Happiness comes deep from within us. It is a practice in which we have to be actively involved, not expecting it will come to us by some divine intervention. This is actually good news…it means we can bring about our happiness, regardless of circumstances even when facing cancer. 3 Steps to Happiness During Cancer Treatment Now happiness may not be an anti-cancer solution, but it is a practical and effective way for you to support your well being and even enhance your recovery from cancer. The question I hear often is how? How can I be happy when cancer has taken over my thoughts, my body and my life? I don’t pretend to have all the answers. What I do know to be effective comes from seeing what works for my clients and this is the purpose of this post, to share with you this knowledge so you will know what to do when fear and despair have darkened your day. Here are three essential elements for happiness. Adopt these three behaviors, and find a little bit of joy every day. 1. Stop comparing yourself to others. Many of us are in the habit of regularly evaluating ourselves against others. We do so because it helps us make sense of the world. However, there are costly side-effects to a judgmental mind which serve only to reinforce negative perceptions and even damage our health. Do not compare yourself with others, whether you are healthy or not. You never know what you are really comparing as you don’t know everything in someone’s heart, mind and body. You may be comparing their strengths with your weaknesses. Action Step: Make a list of things or peoples you are fortunate to have in your life. Bring to mind people you have touched or impacted in a positive way. If you can’t resist your mind’s habit of comparing yourself, instead of using others as your yard stick, evaluate yourself in terms of your own growth. 2. Spend time in Gratitude. According to Wikipedia, gratitude is a “positive emotion or attitude in acknowledgment of a benefit that one has received or will receive.” When illness colors our lives with gloom and self-pity, gratitude is an oasis for the spirit. Focus on the good; celebrate your achievements by regularly reviewing what went well in your life instead of thinking only about problems or setbacks. Action Step: Count your blessings, remind yourself of your strengths, your values, those things for which you are loved; Read that list every night before you go to bed. Find something daily for which you are grateful. You can always find something!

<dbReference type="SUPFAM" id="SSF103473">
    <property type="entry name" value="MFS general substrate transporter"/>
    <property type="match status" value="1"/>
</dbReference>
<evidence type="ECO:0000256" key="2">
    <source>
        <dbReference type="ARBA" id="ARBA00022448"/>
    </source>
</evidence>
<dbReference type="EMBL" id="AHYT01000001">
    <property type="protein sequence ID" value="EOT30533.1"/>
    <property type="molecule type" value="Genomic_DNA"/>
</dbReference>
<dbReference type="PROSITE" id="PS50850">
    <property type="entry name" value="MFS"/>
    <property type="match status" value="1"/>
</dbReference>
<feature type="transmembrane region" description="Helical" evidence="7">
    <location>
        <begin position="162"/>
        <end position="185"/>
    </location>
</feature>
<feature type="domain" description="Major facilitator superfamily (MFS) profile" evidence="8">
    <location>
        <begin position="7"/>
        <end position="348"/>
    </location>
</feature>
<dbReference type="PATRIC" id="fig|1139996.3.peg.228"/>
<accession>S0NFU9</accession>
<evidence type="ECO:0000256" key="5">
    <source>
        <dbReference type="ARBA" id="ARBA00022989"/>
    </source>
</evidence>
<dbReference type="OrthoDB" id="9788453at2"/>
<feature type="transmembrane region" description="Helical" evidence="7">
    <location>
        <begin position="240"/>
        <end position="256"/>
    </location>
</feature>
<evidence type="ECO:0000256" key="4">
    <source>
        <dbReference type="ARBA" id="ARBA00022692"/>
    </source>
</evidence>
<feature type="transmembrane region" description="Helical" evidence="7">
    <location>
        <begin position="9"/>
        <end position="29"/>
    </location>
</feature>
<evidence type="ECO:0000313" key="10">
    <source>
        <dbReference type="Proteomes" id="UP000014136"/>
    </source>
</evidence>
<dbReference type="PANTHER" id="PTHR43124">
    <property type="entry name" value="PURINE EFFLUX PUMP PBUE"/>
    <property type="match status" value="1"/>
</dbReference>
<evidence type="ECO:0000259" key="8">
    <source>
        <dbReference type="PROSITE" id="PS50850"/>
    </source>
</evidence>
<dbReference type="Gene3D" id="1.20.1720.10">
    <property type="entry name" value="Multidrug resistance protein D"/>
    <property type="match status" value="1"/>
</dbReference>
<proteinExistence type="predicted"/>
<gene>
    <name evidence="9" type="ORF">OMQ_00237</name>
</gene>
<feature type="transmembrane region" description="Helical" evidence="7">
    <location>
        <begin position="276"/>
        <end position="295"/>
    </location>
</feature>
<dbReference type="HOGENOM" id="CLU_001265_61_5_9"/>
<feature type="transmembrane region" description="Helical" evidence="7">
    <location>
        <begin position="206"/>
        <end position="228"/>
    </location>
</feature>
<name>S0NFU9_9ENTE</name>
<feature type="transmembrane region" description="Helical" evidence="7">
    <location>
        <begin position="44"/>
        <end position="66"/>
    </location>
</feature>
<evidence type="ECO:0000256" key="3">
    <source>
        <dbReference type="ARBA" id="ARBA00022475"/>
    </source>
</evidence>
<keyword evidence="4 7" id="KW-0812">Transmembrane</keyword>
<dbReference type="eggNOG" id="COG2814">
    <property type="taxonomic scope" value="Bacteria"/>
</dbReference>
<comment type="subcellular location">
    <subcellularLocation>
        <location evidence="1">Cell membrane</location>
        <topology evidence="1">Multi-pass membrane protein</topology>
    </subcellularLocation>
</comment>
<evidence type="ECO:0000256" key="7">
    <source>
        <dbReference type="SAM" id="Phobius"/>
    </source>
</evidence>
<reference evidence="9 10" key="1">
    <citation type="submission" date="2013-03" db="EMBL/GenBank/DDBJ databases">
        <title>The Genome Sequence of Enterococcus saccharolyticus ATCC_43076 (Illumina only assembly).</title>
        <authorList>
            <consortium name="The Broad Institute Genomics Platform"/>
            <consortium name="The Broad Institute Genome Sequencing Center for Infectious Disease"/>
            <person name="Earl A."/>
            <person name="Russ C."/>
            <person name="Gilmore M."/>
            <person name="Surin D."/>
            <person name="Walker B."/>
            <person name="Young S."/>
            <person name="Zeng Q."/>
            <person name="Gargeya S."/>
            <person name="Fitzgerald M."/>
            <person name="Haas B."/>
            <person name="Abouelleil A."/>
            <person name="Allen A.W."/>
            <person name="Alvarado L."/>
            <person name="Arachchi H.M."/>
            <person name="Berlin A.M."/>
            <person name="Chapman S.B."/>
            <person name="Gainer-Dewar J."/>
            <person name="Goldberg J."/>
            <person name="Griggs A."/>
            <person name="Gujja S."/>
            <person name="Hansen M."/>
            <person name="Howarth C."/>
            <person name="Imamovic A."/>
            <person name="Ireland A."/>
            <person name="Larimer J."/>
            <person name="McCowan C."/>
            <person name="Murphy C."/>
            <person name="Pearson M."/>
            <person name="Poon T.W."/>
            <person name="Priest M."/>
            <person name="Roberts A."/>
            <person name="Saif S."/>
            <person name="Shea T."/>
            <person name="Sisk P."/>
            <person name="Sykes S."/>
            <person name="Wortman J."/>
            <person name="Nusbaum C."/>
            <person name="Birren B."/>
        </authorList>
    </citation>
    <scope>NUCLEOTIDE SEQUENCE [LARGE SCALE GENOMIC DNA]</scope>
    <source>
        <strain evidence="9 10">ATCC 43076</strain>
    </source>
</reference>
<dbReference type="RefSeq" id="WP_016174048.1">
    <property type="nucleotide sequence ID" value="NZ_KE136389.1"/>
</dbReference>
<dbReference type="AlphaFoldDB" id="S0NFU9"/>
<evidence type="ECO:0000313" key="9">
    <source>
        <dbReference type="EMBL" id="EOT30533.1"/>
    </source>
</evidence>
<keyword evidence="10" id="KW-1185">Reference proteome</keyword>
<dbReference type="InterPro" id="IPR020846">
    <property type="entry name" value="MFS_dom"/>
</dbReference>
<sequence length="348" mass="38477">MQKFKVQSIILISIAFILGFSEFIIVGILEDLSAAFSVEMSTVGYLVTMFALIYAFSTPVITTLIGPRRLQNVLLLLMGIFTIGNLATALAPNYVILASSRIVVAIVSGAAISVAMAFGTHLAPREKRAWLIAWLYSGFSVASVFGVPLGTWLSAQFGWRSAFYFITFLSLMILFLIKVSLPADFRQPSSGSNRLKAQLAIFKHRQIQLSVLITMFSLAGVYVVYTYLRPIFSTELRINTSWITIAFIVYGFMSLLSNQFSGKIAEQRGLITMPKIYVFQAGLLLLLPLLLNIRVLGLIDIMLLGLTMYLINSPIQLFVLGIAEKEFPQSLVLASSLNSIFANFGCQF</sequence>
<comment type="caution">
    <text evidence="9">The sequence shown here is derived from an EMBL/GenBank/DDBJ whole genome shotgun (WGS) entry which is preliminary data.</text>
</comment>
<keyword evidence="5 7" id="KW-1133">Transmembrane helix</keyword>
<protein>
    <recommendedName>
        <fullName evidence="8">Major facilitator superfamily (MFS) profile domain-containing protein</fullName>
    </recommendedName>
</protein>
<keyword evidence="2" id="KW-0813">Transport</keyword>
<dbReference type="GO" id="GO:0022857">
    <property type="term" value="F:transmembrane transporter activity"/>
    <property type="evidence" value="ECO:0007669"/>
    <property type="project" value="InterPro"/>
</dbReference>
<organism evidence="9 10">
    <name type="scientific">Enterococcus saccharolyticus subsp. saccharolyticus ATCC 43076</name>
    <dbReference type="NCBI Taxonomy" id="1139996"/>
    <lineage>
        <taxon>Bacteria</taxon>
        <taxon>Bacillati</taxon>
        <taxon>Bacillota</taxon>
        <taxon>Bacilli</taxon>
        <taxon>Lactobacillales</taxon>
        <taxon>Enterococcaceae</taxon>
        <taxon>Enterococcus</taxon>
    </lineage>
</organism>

22 Mount Auburn Street
Watertown, MA 02472
For more information or to schedule your FREE consultation, call 617.564.0707.
About Avinoam Lerner
Avinoam Lerner is a Practitioner in the Field of Complementary Medicine specializing in Cancer Wellness & Recovery. Author of The New Cancer Paradigm.
Work With Me
Boost immune function, overcome fear and learn how you can become more resilient and live well again. Discover if this short term and goal oriented wellness program is for you.